This is a young sheng/raw liu bao tea produced in the early fall of 2018 shortly after an early first frost on Heishi Mountain, from tea trees aged 80-100 years. The cold shock to the leaves turns them a darker black-green and enhances the flavor and aroma of the autumn buds, creating a bold and punchy tea.
This is one of two young raw liu bao we are carrying at the request of some of our regular customers who were curious about what these teas taste like when new. The other is the 2019 Heishi Mountain "Winter's Nectar", which we will continue to carry.
This one is limited quantity, and we are only selling samples until it is gone. If you would like to purchase this tea in greater quantities, please inquire with us.
This tea is a kick in the mouth. It has a strong scent of hay, with a faint smoke note in the background. It is most akin to the Hunan tea, tian jian, in terms of flavor: herbaceous and bitter up front, turning into a honey note after swallowing.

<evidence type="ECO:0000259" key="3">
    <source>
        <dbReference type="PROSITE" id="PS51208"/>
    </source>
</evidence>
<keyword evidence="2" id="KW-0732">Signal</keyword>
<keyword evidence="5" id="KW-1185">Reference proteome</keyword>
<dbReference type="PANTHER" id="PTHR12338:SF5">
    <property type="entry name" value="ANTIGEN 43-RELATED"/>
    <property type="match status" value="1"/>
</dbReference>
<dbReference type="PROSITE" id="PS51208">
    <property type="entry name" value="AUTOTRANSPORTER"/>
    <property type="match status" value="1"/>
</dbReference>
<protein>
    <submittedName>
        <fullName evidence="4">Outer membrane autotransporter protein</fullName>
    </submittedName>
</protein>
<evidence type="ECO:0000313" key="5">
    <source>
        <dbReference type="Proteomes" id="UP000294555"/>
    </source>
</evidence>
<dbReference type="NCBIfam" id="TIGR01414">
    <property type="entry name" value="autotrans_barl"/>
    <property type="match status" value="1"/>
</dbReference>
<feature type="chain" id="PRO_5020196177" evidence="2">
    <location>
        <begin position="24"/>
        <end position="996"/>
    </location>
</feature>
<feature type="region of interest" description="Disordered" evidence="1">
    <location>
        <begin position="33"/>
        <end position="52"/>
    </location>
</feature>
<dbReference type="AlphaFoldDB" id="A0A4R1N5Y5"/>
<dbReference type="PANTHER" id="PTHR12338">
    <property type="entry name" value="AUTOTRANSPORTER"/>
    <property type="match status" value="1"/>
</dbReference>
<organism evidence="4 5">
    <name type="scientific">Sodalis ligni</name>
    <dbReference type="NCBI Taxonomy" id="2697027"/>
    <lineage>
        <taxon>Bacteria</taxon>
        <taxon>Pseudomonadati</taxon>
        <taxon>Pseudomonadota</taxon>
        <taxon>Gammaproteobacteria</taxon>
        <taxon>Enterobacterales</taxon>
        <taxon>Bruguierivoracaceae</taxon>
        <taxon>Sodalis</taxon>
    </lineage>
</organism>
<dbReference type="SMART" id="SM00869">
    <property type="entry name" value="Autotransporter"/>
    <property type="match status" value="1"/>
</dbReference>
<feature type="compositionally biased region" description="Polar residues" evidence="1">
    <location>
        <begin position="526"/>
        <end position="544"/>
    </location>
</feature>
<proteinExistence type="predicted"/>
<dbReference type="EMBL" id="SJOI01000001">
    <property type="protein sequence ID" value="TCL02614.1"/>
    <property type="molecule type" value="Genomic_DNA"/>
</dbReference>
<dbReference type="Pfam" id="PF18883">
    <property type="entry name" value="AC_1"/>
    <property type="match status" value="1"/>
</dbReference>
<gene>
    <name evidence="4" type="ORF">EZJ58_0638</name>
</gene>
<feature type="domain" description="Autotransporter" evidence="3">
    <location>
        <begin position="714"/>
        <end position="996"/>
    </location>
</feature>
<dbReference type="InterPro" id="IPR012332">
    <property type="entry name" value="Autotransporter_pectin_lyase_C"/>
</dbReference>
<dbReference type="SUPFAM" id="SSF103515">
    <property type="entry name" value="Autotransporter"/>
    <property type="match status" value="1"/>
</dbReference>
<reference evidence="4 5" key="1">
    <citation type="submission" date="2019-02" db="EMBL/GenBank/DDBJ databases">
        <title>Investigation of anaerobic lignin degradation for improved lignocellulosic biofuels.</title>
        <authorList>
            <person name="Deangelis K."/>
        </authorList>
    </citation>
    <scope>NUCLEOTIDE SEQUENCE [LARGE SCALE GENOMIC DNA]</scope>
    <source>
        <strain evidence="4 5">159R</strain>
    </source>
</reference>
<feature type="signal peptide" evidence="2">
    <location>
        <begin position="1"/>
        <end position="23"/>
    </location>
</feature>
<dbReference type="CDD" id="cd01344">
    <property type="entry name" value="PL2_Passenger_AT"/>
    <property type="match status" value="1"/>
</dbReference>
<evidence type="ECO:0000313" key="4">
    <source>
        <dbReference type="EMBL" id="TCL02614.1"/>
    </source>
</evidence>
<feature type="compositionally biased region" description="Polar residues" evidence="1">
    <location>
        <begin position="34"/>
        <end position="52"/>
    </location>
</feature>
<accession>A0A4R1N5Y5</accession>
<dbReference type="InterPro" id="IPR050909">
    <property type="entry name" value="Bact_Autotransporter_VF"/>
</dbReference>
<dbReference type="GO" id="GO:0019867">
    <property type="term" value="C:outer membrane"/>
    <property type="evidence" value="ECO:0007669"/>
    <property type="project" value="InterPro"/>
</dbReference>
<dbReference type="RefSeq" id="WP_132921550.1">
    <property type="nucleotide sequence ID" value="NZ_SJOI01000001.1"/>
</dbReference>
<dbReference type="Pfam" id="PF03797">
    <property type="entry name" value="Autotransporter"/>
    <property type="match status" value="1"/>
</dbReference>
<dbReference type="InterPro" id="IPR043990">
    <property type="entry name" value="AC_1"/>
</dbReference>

Brewing tips (gongfu)
For this liu bao, ignore our usual advice to use slightly more leaf and slightly longer infusions when brewing this genre. This tea should be brewed with 6g/100ml or 7g max, with shorter infusions, lest it become overwhelmingly bitter. Choose a thinner glazed vessel to capture the best of the aroma of this tea. Pay it a lot of attention when brewing and you'll be rewarded with some truly delightful hui gan.
For the few years this tea was around before 2021, it was kept in Wuzhou before coming to Seattle, Washington. Wuzhou has a humid subtropical climate with an average relative humidity of 60-80%.
More about this tea
Early frosts, mild winters, late rains: Knowing the timing of when to pick tea and how the weather affects its flavors and aromas is part of the deep knowledge of tea makers who make truly exceptional teas. The thing that made this tea particularly well suited to picking was that the early frost came when these bushes had already started leafing out their autumn buds. That first autumn flush was frost-bitten and fell from the plant, and the next flush that grew responded to those conditions by growing thicker and darker and producing more flavor compounds, presumably to protect against weather and insects.